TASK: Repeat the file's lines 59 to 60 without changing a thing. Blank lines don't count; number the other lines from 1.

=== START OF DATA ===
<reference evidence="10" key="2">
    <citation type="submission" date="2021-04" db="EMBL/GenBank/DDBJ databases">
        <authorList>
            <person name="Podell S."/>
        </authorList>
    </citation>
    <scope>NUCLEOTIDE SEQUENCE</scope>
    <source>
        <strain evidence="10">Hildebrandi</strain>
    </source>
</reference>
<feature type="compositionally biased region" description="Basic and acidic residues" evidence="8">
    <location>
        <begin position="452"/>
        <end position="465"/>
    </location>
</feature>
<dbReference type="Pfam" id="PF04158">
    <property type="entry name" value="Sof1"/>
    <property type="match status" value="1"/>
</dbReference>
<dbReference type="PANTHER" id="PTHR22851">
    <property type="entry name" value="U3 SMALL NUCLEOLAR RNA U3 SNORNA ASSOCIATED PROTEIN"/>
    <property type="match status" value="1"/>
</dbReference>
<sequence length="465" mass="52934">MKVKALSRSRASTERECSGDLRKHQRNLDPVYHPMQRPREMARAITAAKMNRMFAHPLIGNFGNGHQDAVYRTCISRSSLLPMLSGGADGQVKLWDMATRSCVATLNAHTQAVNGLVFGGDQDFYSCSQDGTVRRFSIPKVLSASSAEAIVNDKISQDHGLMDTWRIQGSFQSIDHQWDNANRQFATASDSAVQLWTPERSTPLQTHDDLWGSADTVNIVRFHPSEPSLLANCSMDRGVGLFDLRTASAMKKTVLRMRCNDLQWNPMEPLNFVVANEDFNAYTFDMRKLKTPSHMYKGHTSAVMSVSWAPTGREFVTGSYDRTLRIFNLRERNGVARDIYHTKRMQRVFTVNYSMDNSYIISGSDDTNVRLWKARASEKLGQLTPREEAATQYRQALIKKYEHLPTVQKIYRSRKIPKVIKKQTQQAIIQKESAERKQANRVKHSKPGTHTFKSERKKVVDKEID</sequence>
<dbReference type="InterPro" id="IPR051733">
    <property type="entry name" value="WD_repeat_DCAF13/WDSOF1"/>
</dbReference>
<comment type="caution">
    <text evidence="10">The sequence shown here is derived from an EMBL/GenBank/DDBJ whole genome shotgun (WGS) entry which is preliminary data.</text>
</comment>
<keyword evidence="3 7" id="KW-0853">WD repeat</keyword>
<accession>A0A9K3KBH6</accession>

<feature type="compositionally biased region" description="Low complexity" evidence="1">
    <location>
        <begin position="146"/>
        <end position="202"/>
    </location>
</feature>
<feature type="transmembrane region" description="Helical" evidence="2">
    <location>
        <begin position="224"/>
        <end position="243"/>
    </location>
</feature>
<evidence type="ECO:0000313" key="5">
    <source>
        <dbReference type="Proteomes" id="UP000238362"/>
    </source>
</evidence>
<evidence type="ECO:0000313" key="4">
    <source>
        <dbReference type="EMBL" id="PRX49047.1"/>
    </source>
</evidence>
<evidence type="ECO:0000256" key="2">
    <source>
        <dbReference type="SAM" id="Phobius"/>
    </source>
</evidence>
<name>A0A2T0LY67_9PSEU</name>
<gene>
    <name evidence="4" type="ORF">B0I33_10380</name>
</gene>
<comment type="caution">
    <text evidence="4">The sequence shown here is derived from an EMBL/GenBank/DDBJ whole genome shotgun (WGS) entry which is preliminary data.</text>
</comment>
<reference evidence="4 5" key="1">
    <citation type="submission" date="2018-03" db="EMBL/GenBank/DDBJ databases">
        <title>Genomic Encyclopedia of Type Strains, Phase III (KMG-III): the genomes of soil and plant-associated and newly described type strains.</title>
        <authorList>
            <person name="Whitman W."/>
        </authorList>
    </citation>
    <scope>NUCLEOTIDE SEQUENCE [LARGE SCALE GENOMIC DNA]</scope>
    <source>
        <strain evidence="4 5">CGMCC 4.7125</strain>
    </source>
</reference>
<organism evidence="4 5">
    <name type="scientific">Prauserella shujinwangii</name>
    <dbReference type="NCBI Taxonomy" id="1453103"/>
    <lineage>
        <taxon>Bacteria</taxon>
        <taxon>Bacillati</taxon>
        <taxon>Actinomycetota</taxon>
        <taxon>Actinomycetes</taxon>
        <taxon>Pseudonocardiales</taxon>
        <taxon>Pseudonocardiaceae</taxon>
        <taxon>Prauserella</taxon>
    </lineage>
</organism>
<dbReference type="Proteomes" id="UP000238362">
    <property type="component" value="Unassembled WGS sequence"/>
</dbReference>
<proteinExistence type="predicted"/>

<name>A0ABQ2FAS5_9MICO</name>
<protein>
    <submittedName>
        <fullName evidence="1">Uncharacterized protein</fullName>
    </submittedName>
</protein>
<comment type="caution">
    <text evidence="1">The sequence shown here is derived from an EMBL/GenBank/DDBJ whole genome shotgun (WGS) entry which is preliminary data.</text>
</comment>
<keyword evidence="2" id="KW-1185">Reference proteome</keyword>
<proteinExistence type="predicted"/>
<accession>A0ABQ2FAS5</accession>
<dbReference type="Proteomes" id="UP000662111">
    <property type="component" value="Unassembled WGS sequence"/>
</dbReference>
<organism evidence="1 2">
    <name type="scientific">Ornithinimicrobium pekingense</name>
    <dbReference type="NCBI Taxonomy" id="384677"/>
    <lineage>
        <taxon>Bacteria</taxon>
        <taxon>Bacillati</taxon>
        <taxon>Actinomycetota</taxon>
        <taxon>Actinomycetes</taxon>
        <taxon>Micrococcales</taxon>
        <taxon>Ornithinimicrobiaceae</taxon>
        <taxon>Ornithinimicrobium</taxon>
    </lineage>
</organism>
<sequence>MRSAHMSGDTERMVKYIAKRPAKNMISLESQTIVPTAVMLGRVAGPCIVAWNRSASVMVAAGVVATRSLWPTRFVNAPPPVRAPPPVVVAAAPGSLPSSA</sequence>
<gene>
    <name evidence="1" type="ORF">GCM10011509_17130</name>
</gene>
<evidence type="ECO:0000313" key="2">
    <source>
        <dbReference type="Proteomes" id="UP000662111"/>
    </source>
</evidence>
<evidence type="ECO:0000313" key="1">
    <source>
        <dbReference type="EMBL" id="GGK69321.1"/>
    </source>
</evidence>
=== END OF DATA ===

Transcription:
        <dbReference type="SAM" id="Phobius"/>
    </source>